The Grievor, a bus
driver/custodian, pleaded guilty to sexual offences involving minors some
twenty years earlier and was convicted. The events giving rise to the
conviction occurred prior to the Grievor commencing employment with the school
board. One of the terms of his sentence prohibited him from seeking or
maintaining employment that would put him in contact with children under the
age of sixteen for a four year period.
conviction, the Grievor’s employment was terminated by the school board. In
pursuing its grievance, the union argued that the Grievor should be retained in
employment and assigned duties which did not involve contact with students,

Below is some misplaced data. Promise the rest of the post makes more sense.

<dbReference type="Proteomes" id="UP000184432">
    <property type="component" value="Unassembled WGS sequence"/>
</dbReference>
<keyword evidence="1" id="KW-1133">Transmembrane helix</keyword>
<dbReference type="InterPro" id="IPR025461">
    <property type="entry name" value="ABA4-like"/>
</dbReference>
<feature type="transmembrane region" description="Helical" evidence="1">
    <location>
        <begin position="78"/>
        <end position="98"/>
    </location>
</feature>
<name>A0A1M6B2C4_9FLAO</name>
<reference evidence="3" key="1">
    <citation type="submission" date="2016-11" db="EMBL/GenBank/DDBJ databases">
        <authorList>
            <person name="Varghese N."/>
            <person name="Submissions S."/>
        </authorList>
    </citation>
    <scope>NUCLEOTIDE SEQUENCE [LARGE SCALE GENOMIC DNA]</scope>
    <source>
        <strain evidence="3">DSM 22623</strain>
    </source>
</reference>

such as working the graveyard custodian shift.
The arbitrator was
called upon to assess the extent to which the school board was entitled to
impose discipline for events which occurred off duty and long ago. In this
regard, the employment setting was a key consideration. Citing earlier caselaw,
the arbitrator reasoned that non-teaching education sector employees are
employed in a position of trust and responsibility and that the public’s
ongoing confidence in such employees is of great significance.
concluded – without any direct evidence – that retaining the Grievor in
employment would be seen negatively by the public and, more importantly, the
parents of children in the school district. In weighing this against the
Grievor’s fifteen years of discipline-free employment, the arbitrator was
unable to conclude there was no risk of future harm to the students and
concluded, therefore, that the employment relationship could not be salvaged.
The grievance was